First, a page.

Adaptive Dance for Amputees
December 12, 2013

The ballroom teacher who lost her foot in last spring’s Boston Marathon bombings captivated the nation with her vow to dance again. A Pittsburgh studio is giving other amputees that chance with an adaptive dance program.

Pittsburgh Dance Center co-owner Holly Kirby came up with the idea after an elderly man with a cane came into the studio and asked if she could teach him to dance. At the time, she’d offered him information on private lessons, but he never returned. Not long after that, in 2012, Embrace Dance Project was born.

Kirby enlisted the help of her husband and studio co-owner Anthony Kirby, a doctor who specializes in pain management, to develop the program. Registered as a 501(c)3 nonprofit organization, Embrace Dance offers free ballroom dance classes twice a month to people with amputated limbs or severe gait problems.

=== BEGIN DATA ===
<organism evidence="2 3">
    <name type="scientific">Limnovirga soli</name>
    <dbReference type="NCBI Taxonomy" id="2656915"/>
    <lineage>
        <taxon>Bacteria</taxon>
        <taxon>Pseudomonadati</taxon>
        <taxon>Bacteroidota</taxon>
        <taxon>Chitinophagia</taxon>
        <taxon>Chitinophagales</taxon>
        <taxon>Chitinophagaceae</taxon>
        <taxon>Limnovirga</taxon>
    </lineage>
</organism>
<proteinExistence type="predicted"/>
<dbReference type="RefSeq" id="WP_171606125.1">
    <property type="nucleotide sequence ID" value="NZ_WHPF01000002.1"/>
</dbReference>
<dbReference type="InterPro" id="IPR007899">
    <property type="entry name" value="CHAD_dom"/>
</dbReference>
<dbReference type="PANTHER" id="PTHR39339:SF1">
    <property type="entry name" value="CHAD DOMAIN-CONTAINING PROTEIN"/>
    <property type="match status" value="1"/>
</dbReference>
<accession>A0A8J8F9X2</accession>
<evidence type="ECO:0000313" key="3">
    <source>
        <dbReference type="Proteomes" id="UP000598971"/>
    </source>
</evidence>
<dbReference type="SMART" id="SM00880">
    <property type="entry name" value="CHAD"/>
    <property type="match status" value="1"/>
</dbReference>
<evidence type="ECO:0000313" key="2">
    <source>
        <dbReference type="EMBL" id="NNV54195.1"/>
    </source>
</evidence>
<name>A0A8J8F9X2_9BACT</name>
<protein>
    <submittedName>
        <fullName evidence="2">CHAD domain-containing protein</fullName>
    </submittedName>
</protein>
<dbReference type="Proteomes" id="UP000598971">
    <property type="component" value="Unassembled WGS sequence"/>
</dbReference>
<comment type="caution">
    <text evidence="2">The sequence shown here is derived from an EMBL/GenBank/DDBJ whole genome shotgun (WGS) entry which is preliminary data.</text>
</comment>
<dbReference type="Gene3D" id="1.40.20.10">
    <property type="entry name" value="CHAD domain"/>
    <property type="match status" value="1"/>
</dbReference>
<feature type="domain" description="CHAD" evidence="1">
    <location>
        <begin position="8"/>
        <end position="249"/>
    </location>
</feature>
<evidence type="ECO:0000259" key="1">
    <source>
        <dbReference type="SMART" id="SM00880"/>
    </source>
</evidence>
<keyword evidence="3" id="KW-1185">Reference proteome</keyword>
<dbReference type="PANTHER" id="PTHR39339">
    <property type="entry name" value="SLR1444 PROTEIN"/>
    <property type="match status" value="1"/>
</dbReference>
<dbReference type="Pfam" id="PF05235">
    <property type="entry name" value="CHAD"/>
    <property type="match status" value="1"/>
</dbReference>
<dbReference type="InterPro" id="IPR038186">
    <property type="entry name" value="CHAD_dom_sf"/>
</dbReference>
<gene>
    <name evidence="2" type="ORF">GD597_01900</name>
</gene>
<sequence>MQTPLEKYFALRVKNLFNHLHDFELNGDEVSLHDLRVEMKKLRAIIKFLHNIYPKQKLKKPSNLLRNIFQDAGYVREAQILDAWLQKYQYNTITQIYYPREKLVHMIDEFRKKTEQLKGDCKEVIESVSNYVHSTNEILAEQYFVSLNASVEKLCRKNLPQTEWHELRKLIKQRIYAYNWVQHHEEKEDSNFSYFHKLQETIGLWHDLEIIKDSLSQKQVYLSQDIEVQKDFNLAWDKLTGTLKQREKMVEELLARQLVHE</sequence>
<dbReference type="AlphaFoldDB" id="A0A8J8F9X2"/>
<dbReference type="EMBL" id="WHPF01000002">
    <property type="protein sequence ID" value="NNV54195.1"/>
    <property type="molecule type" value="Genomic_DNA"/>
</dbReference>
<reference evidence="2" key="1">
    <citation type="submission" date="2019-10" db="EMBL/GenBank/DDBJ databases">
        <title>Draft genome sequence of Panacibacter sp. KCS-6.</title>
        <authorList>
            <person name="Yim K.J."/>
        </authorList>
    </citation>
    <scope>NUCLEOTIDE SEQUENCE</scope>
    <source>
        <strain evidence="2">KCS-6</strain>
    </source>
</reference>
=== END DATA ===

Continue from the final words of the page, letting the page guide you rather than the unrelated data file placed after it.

Students attend to work on their balance, learn a new skill or simply to socialize. “I always wanted to try ballroom dancing,” 28-year-old Ivy Patterson told local newspaper The Almanac. She had her left leg amputated in 2011 due to a staph infection. “When I found out about this, it was a pleasant surprise. It’s a relaxed environment, and you get to meet and talk to new people.”

Students can bring their own partners or dance with volunteers. Attendance can include anywhere from 10 to 30 people. The studio’s website displays the slogan, “Dance! Because it’s cheaper than therapy.” Anthony told The Almanac, “It is therapy, but it’s not a support group. It’s a life group.”

Photo by Julia Rendleman, Pittsburgh Post-Gazette

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